An email sent by the administration on March 15 announced that “[the] tuition rate for students in the College will increase by 1.9 percent over last year, to $58,276.” Room and board will also face a 1.9 percent increase to $17,388.

According to Chief Financial Officer Holly Crawford, the yearly tuition rate is determined “based on the projected financial needs of AS&E in the upcoming year, as well as the expected number of enrolled students.” These needs are presented in a proposal, where a “careful evaluation of available revenue sources, operating costs, and efficiencies” is given. 

Tuition money usually goes toward programs, services, and facilities, including “the ability to provide students an education from faculty who are experts in their fields,” Crawford wrote in an email to the Campus Times.

In an effort to combat potential financial hardship caused by the pandemic and rising tuition rates, Crawford said that financial aid will also be raised to $147 million, an increase of 3.6 percent. 

“The increase assists us in achieving and maintaining important diversity and quality goals, as well as ensuring that no student is prevented from attending [UR] for financial reasons,” Crawford said in response to concerns regarding the tuition’s impact on low-income students.

However, not all students agree that providing access to financial support is enough to stabilize concerns for low-income students. 

“[The rising tuition rates have] indirectly affected me in the sense that some of my friends had to leave the University because of the tuition increase,” sophomore Judy Monickaraj said. “Which is frustrating [because] that shouldn’t be a reason why someone has to leave [UR] or college in general.”

Students also said that they wanted the University to be more transparent about where and what the budget is going toward.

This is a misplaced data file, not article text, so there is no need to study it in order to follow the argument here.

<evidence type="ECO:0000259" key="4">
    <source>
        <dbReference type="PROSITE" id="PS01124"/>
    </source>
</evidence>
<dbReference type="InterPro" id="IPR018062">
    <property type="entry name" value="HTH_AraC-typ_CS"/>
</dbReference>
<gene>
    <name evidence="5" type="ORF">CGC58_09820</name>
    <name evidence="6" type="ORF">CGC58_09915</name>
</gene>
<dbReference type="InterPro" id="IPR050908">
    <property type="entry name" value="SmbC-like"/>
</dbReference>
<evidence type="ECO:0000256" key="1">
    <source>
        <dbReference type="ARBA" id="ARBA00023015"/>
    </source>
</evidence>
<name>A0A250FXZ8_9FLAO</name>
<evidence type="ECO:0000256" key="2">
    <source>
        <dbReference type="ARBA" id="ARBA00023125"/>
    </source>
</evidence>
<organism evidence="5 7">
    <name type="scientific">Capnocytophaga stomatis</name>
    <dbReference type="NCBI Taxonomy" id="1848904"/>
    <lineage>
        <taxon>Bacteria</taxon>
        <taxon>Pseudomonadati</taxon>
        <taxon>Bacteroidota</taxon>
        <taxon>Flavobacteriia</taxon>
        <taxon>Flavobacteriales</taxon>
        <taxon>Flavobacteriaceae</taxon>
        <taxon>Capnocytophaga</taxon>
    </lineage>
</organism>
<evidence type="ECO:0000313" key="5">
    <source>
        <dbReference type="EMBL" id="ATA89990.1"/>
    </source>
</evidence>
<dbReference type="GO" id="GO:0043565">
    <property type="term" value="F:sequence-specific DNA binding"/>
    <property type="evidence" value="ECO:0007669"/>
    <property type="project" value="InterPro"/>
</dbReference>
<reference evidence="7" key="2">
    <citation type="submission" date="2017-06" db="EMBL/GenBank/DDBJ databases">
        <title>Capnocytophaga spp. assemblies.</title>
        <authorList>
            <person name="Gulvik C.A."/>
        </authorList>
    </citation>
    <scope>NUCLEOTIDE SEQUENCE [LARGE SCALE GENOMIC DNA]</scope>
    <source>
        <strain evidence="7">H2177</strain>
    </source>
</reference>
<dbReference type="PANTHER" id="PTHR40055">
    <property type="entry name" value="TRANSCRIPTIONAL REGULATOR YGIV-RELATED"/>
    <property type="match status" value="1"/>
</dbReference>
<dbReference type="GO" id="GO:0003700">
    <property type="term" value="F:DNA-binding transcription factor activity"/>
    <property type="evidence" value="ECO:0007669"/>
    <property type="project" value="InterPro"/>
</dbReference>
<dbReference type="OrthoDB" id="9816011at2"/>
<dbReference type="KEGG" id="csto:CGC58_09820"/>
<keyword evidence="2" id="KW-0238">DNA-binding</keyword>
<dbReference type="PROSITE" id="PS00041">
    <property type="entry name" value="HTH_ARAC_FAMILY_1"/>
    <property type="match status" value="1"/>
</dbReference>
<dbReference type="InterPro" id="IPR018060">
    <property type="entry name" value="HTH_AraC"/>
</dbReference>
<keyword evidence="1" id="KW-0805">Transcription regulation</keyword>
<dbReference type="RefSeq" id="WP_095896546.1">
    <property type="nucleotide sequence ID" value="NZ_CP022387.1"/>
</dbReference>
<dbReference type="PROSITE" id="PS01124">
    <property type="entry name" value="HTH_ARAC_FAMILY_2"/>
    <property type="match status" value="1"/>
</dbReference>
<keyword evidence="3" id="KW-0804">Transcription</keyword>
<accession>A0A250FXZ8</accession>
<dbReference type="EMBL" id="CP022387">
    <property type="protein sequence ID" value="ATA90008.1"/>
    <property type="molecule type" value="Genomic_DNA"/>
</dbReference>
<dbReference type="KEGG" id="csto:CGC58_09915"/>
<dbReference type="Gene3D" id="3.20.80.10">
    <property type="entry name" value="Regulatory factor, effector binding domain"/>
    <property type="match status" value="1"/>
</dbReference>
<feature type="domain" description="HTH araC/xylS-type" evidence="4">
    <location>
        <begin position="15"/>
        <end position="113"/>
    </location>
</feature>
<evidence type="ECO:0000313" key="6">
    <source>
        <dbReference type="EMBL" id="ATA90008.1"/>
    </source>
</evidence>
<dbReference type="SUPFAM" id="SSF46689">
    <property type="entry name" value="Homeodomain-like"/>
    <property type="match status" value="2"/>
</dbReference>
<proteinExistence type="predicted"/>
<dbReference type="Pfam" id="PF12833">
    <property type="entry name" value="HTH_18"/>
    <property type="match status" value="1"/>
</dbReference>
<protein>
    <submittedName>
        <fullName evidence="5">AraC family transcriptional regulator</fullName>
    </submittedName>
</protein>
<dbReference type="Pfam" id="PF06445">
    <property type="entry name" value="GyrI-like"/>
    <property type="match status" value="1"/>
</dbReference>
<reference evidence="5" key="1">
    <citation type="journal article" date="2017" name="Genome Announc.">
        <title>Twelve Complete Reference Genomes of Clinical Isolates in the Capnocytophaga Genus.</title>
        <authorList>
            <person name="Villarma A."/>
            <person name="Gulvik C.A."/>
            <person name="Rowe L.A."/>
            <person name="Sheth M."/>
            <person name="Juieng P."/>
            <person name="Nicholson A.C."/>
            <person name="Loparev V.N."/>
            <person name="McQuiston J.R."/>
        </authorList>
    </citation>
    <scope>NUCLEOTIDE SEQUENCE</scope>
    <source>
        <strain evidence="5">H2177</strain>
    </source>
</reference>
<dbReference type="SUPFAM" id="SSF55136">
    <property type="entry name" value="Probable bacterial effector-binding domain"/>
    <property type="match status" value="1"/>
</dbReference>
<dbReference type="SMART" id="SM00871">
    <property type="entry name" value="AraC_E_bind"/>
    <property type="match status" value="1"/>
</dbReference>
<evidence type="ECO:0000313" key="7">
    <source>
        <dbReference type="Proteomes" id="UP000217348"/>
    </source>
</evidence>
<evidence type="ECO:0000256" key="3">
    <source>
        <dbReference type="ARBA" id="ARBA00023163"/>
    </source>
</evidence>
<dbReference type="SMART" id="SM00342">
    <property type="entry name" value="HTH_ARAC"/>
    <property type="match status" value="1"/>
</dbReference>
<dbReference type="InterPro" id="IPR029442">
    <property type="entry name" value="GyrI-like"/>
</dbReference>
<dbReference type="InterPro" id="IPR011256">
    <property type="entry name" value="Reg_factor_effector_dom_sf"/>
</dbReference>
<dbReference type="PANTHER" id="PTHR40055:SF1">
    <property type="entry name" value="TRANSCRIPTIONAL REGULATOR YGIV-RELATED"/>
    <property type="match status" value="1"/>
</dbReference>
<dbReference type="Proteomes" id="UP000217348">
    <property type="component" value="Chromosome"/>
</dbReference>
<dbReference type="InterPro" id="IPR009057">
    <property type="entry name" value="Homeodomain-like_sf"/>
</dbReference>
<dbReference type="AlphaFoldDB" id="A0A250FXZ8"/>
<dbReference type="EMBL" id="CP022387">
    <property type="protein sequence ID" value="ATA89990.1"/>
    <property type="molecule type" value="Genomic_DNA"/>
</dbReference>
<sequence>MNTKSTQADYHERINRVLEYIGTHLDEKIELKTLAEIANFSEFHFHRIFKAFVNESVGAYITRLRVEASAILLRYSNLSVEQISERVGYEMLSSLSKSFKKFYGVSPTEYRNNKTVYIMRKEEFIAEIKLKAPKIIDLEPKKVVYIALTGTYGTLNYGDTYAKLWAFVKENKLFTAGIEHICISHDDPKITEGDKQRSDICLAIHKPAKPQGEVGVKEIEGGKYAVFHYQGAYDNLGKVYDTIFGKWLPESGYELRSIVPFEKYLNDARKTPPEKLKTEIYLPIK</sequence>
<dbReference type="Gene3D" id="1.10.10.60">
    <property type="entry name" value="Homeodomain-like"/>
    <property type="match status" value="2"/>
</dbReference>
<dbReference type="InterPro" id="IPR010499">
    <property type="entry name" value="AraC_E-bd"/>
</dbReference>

“If you’re going to uptick students in the financial realm, there needs to be more clarity on where that money’s going,” sophomore Andre Tulloch said. “I definitely want to see where that money is going in terms of the partnerships the University says it has with community organizations. I want to know what it’s looking like in terms of supporting staff members during this time. I want to know how it’s looking through supporting students through Basic Needs Hub or even through financial aid increases.”

Monickaraj shared similar sentiments. 

“I honestly have no idea where the money is going towards,” she said. “I hope it would go towards […] resources for people who are remote […] so that people who are remote can have just as good of a learning experience.” Monickaraj later added that she would also like to see the money go toward community safety and COVID-19 precautions. 

When asked how UR would manage family/student financial stress in response to the tuition increase, Crawford said that financial aid officers will be available to meet with both students and families.

“Our financial aid officers are always available to speak with students and families and receive and evaluate appeals, especially under the circumstances of recent financial hardship,” Crawford said.

For more information regarding the tuition for this fall, make sure to check out this website.



April Fools! No guests allowed.

It’s always surprising when Reslife is organized enough to announce something, let alone have a policy.

Scrapped plans for ‘Romantic lunch with Dean Runner’ released to CT

You are invited to join Jeff Runner, Dean of the College, for a romantic walk in the park on April 1, 2021.

Candidate profile: Syed Sabeet Raza Kazmi & Rusama Haque

Voting starts April 13 at noon on CCC.